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The Open 2013: Rory McIlroy makes clear his does not share Muirfield's attitude towards women members

The golfer also responds to Sir Nick Faldo and offers his thoughts on the Wayne Rooney transfer saga

Put your money on Rory McIlory this week. If his play glows half as hot as his Open commentary, McIlroy might yet set fire to Muirfield. McIlroy politely told Sir Nick Faldo to mind his own business, made it plain that he did not share Muirfield’s attitude towards women members and gave his full support to Wayne Rooney in the escalating stand-off with Manchester United.

In the latter regard, McIlory a rare beast among the United congregation, many of whom would see Rooney out of the door in the time it takes to say hello Juan Mata. Doubtless McIlroy empathises more than your average Red with the struggles of a genius in retreat and feels Rooney is worthy of every consideration by the David Moyes regime.

“If I were Wayne I would be very confused, too. He’s had nine great season at Man utd, and reading between the lines of what’s being said I don’t think he needs to prove himself to anyone. I don’t think he needs to prove himself to the new manager.”

McIlroy was out on a limb also on the politics of team selection. “I don’t think he should be playing second fiddle to (Robin) van Persie. He’s been a great player for United and very loyal player. I guess if I were him I’d probably be in the same position. So I hope he gets it sorted pretty quickly and stays at Old Trafford.

“I guess he just wants to play football. I think he is that sort of player. He just wants to get on the pitch and show what he can do. If he doesn’t feel he can do that at United he’ll obviously go elsewhere. I think that’s very understandable.”

On equally febrile matters, McIlroy was teased from his initial silence to pronounce his opposition to the fate of women, who almost a century after they were granted the vote are still not welcome as members at Muirfield.  “It’s something that shouldn’t happen these days. It’s something we shouldn’t even be talking about,” McIlroy said.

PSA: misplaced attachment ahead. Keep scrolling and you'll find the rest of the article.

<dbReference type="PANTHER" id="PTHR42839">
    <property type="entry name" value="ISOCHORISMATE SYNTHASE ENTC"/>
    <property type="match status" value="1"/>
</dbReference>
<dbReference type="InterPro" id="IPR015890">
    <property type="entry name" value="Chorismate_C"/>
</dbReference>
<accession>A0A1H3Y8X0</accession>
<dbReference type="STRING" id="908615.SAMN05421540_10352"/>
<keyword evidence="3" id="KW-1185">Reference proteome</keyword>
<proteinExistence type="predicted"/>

Asked whether any of his generation would want to join a single-gender institution, McIlroy could not even comprehend the framing of the question. “It’s something I’ve never thought about. I just don’t think it’s something that is a real issue anymore. Obviously it’s an issue at some golf clubs but in terms of life in general I think men and women are treated equally for the most part these days. And that’s the way it should be.”

That last observation should be pinned above the clubhouse door, and circulated around the offices of the R&A, who promised to reflect on the issue of the day after this great tournament has concluded. R&A chief executive Peter Dawson set out in his own forensic way why he thought the membership issue does not have a material impact on female participation in golf, explaining that the perfectly legal affiliation of men, and for that matter, women in homogenous groups is just one of the many harmless things human beings do.

McIlroy intuitively sees through that argument, recognises instinctively the meaning of exclusion and feels uncomfortable in an environment untouched by the emancipation of women elsewhere in society. He was none too pleased with Faldo, either.

There was a maturity about his response to Faldo’s advice to ‘concentrate on the golf’ and a humour about his response. “I saw what he said, that I should be on the course nine to five. I was on the range at 6:15 and got out of the gym at 6:15pm, actually a 12-hour day compared to his eight hour day.

“I know how these things work. I know he wasn’t trying to get on my case at all, that he was offering words of advice in some way. But as I said I think he has to remember how hard this game can be at times.”